I figure the best way to kick off this blog is with waffles.
Previous to this it had been 8 years since my vegan boyfriend had eaten a waffle. 8 YEARS!
Of course as soon as Squidgy heard such a thing he knew we had to help.
2 cups Flour*
2 tsp Baking Powder
1/2 tsp Salt
2 tsp Sugar
2 cups milk alternative (I used soymilk)
2 Tbsp Ground Flax seed + 3Tbsp Water + 2 Tbsp oil**
1 Tbsp melted vegan margarine
spray oil for the waffle iron
*You can use whole wheat flour if you would like to, but additional liquid might be needed. Also, try not to stir the mix too much as WW flour has a lot of gluten and it will make the waffles tough.
**this is a standard recipe for 2 flax "eggs". You may omit the oil if you'd like, but I feel it helps add to the eggyness. Its my favorite egg replacement to use in baking as it adds omega 3s and a nutty flavor, plus mimics the effects of egg very well.
Before you start, get your waffle iron heating. You want to make sure its at full heat before putting anything in it and remember to keep the iron closed as much as possible.
Mix up flax "eggs" in a smallish bowl.
In a large bowl, mix the flour, baking powder and salt.
Add the milk and sugar (not shown) to the flax eggs and mix.
I kept the butter separate only because the butter was hot and I didn't want it to make the flax eggs funny, which I'm not even sure would happen. You can choose to add the butter in with the milk mixture and I'm sure it will be fine.
Pour the wet into the dry. Give me a dirty look because I grabbed a spoonula instead of a whisk.
Whisk together, but try to keep mixing to a minimum. If you over mix the glutens in the flour tighten up and then your waffles are tough. I try to stir just until it comes together and there are no big lumps of anything. You want the batter slightly thicker than pancake batter (unless you're one for thick pancakes, then I'd say about the same) but not so thick that it wont spread. If it seems too thick just add a little bit of milk or water (only add a Tbsp at a time. You can always add more but you can't take it out.)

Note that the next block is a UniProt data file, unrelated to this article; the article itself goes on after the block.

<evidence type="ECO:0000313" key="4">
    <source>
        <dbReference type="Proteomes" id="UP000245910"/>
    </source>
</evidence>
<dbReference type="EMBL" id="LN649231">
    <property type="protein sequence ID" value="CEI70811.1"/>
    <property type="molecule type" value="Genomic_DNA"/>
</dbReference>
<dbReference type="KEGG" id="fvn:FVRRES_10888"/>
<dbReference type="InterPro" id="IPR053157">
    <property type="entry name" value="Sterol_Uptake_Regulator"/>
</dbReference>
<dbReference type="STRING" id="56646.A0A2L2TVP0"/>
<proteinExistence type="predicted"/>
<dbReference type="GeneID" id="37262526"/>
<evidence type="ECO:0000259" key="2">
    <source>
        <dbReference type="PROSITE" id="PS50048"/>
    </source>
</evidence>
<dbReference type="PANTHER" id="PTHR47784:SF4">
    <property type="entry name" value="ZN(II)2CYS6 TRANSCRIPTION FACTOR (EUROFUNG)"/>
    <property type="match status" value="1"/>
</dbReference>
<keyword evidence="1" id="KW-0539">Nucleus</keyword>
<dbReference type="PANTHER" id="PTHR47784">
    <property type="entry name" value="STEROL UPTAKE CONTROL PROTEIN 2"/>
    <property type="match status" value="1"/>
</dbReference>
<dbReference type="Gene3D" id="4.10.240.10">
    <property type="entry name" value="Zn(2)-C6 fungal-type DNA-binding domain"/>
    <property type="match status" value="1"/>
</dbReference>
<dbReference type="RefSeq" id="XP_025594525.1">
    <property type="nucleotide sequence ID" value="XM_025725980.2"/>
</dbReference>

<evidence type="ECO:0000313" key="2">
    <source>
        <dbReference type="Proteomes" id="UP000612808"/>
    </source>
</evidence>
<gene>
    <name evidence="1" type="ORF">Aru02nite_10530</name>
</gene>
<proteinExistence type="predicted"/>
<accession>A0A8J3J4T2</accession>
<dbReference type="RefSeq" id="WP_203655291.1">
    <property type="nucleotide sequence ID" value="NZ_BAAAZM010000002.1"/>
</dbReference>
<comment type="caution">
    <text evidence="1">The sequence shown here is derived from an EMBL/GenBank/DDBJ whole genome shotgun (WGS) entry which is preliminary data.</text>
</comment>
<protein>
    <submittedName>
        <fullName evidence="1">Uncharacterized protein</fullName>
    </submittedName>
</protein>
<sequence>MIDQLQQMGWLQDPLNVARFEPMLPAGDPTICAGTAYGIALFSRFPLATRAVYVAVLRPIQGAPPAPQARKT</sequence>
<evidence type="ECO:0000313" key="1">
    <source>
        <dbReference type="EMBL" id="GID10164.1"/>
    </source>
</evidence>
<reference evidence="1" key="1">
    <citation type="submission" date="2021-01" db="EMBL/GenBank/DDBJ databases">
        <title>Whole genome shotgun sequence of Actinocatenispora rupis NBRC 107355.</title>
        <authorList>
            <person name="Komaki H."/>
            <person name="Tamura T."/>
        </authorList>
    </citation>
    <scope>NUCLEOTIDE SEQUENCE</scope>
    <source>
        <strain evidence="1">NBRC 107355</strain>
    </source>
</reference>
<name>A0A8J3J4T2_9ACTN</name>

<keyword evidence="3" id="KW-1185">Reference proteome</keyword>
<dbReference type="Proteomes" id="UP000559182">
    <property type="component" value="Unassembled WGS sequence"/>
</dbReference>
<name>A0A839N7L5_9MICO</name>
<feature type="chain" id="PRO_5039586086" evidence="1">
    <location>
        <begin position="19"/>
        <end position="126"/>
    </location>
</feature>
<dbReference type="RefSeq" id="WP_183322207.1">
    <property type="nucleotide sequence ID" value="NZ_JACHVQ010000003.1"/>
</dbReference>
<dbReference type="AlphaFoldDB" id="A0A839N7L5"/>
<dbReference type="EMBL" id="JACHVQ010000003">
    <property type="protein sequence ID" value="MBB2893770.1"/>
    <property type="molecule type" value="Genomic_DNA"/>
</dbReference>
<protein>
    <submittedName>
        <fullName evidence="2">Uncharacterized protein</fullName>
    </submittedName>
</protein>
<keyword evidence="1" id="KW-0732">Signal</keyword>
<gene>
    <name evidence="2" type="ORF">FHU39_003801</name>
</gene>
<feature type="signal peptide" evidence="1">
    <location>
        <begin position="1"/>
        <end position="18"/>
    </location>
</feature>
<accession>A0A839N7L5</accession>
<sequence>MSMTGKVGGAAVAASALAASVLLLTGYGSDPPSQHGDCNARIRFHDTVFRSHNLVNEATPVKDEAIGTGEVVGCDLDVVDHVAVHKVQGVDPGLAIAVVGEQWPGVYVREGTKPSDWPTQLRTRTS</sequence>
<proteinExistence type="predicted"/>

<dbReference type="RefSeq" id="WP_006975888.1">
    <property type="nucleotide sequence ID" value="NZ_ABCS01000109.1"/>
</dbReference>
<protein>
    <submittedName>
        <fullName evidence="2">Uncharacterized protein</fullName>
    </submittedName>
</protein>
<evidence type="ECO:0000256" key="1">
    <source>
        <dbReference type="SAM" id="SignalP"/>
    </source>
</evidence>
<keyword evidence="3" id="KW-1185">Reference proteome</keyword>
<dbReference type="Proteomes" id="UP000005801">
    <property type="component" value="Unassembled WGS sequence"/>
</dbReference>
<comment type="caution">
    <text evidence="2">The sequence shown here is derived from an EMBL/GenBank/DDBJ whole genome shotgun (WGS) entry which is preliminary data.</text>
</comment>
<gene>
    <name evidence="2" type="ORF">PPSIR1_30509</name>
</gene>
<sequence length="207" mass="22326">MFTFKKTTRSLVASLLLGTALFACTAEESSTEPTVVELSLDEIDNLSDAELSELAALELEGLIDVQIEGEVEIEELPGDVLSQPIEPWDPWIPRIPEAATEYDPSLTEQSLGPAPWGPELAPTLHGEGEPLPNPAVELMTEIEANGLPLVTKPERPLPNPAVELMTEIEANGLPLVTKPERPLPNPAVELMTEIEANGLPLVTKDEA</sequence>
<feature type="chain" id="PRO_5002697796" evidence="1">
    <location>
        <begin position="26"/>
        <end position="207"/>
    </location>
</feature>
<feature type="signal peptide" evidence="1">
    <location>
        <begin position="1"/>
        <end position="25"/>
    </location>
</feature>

Spray your waffle iron with just a light coating of oil. The amount of batter you use depends on your waffle iron. I have a Belgian waffle iron so it takes me a lot of batter. The best part about waffles is if you use too little, its not a problem. Try to avoid over filling the iron though or else you get that drippy mess thing happening and thats no fun to clean up.
I totally blanked out and forgot to take pictures of the actual cooking of the waffles, I'm sorry.
Once you put the waffle batter in and close the lid, LEAVE IT ALONE. Don't poke it, don't lift the lid, dont fiddle with it. Some waffle irons have a little light that goes on when its hot and ready and that then goes off when the waffle is finished. If your waffle iron doesn't have that, look for steam escaping from the sides of the iron. Once the steam stops, the waffle is done.
Crunchy outside, eggy soft inside? woohoo!
My waffles might seem pale, but thats because I took them out a little early so I could freeze them.
YES YOU CAN MAKE YOUR OWN FREEZER WAFFLES! I only make waffles every once in a while so when I do I make extra and freeze them. Just cool them on a rack or a baking sheet and when they're totally room temperature (THIS IS IMPORTANT! If you put them in the freezer while still hot, the steam will form condensation and ice happens and then freezerburn blah blah yuck) then stick them in a plastic zippy bag and throw them in the freezer. Pop it in the toaster later and BOOM WAFFLES ANYTIME!
I apologize for the photo quality, its a new (to me) camera and I'm still figuring out its ways. Not to mention the lighting in my kitchen is awful.
Anyone have suggestions on how to make fluorescent lighting less atrocious?